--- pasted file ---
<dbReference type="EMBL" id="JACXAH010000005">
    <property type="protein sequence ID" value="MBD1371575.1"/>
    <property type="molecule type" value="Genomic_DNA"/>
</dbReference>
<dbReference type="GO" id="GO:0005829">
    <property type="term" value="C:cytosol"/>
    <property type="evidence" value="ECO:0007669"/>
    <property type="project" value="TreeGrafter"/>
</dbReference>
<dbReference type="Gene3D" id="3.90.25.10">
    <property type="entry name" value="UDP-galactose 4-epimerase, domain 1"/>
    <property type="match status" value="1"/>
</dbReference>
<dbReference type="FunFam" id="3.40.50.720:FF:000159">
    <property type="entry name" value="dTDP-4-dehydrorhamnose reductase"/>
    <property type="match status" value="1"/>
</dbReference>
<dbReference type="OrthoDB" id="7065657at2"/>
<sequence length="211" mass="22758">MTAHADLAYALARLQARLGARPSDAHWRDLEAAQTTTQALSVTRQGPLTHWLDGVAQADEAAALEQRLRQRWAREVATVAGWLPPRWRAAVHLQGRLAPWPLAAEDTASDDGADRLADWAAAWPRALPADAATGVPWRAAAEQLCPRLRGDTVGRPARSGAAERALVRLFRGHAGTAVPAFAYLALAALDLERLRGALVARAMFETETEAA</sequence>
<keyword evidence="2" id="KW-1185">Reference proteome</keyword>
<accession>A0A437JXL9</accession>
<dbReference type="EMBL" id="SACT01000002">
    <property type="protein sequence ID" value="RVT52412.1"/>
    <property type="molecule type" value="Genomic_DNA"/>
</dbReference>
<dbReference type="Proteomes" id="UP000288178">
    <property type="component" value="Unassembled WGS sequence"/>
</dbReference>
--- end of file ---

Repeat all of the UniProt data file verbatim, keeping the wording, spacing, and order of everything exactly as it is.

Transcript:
<dbReference type="EMBL" id="JACXAH010000005">
    <property type="protein sequence ID" value="MBD1371575.1"/>
    <property type="molecule type" value="Genomic_DNA"/>
</dbReference>
<dbReference type="GO" id="GO:0005829">
    <property type="term" value="C:cytosol"/>
    <property type="evidence" value="ECO:0007669"/>
    <property type="project" value="TreeGrafter"/>
</dbReference>
<dbReference type="Gene3D" id="3.90.25.10">
    <property type="entry name" value="UDP-galactose 4-epimerase, domain 1"/>
    <property type="match status" value="1"/>
</dbReference>
<dbReference type="FunFam" id="3.40.50.720:FF:000159">
    <property type="entry name" value="dTDP-4-dehydrorhamnose reductase"/>
    <property type="match status" value="1"/>
</dbReference>
<dbReference type="OrthoDB" id="7065657at2"/>
<sequence length="211" mass="22758">MTAHADLAYALARLQARLGARPSDAHWRDLEAAQTTTQALSVTRQGPLTHWLDGVAQADEAAALEQRLRQRWAREVATVAGWLPPRWRAAVHLQGRLAPWPLAAEDTASDDGADRLADWAAAWPRALPADAATGVPWRAAAEQLCPRLRGDTVGRPARSGAAERALVRLFRGHAGTAVPAFAYLALAALDLERLRGALVARAMFETETEAA</sequence>
<keyword evidence="2" id="KW-1185">Reference proteome</keyword>
<accession>A0A437JXL9</accession>
<dbReference type="EMBL" id="SACT01000002">
    <property type="protein sequence ID" value="RVT52412.1"/>
    <property type="molecule type" value="Genomic_DNA"/>
</dbReference>
<dbReference type="Proteomes" id="UP000288178">
    <property type="component" value="Unassembled WGS sequence"/>
</dbReference>